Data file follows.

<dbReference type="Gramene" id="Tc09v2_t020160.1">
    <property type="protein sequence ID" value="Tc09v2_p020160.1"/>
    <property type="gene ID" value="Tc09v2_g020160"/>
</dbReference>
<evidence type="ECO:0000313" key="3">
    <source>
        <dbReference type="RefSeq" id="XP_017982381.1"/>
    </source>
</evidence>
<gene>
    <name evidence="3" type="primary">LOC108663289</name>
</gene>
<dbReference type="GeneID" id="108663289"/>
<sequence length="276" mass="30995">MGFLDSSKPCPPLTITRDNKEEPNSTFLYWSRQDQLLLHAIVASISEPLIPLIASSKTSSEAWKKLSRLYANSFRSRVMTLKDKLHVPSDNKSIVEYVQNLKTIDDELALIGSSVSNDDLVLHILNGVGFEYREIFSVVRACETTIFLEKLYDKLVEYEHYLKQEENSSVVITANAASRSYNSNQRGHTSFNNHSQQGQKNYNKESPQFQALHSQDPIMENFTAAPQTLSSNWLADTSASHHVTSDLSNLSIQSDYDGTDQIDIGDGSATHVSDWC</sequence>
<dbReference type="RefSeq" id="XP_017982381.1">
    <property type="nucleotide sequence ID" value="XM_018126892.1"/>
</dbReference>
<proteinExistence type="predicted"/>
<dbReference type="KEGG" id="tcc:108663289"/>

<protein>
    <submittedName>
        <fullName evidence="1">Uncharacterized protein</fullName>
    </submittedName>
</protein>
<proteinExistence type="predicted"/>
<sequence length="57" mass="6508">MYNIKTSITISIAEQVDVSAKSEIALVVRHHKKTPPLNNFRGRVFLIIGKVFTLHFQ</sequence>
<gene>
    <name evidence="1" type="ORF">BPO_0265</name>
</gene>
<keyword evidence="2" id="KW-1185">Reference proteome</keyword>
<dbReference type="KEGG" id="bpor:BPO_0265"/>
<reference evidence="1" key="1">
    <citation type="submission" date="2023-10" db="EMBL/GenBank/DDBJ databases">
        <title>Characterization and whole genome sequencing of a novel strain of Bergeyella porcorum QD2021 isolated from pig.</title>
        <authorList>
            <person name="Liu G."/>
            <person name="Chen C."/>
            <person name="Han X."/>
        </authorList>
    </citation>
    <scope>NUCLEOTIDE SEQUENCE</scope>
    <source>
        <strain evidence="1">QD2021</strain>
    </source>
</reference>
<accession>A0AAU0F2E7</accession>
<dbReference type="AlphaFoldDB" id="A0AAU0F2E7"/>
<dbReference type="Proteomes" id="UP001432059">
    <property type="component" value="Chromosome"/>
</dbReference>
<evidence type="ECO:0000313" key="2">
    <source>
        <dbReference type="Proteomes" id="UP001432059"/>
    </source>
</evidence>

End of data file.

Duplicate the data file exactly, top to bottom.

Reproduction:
<dbReference type="Gramene" id="Tc09v2_t020160.1">
    <property type="protein sequence ID" value="Tc09v2_p020160.1"/>
    <property type="gene ID" value="Tc09v2_g020160"/>
</dbReference>
<evidence type="ECO:0000313" key="3">
    <source>
        <dbReference type="RefSeq" id="XP_017982381.1"/>
    </source>
</evidence>
<gene>
    <name evidence="3" type="primary">LOC108663289</name>
</gene>
<dbReference type="GeneID" id="108663289"/>
<sequence length="276" mass="30995">MGFLDSSKPCPPLTITRDNKEEPNSTFLYWSRQDQLLLHAIVASISEPLIPLIASSKTSSEAWKKLSRLYANSFRSRVMTLKDKLHVPSDNKSIVEYVQNLKTIDDELALIGSSVSNDDLVLHILNGVGFEYREIFSVVRACETTIFLEKLYDKLVEYEHYLKQEENSSVVITANAASRSYNSNQRGHTSFNNHSQQGQKNYNKESPQFQALHSQDPIMENFTAAPQTLSSNWLADTSASHHVTSDLSNLSIQSDYDGTDQIDIGDGSATHVSDWC</sequence>
<dbReference type="RefSeq" id="XP_017982381.1">
    <property type="nucleotide sequence ID" value="XM_018126892.1"/>
</dbReference>
<proteinExistence type="predicted"/>
<dbReference type="KEGG" id="tcc:108663289"/>

<protein>
    <submittedName>
        <fullName evidence="1">Uncharacterized protein</fullName>
    </submittedName>
</protein>
<proteinExistence type="predicted"/>
<sequence length="57" mass="6508">MYNIKTSITISIAEQVDVSAKSEIALVVRHHKKTPPLNNFRGRVFLIIGKVFTLHFQ</sequence>
<gene>
    <name evidence="1" type="ORF">BPO_0265</name>
</gene>
<keyword evidence="2" id="KW-1185">Reference proteome</keyword>
<dbReference type="KEGG" id="bpor:BPO_0265"/>
<reference evidence="1" key="1">
    <citation type="submission" date="2023-10" db="EMBL/GenBank/DDBJ databases">
        <title>Characterization and whole genome sequencing of a novel strain of Bergeyella porcorum QD2021 isolated from pig.</title>
        <authorList>
            <person name="Liu G."/>
            <person name="Chen C."/>
            <person name="Han X."/>
        </authorList>
    </citation>
    <scope>NUCLEOTIDE SEQUENCE</scope>
    <source>
        <strain evidence="1">QD2021</strain>
    </source>
</reference>
<accession>A0AAU0F2E7</accession>
<dbReference type="AlphaFoldDB" id="A0AAU0F2E7"/>
<dbReference type="Proteomes" id="UP001432059">
    <property type="component" value="Chromosome"/>
</dbReference>
<evidence type="ECO:0000313" key="2">
    <source>
        <dbReference type="Proteomes" id="UP001432059"/>
    </source>
</evidence>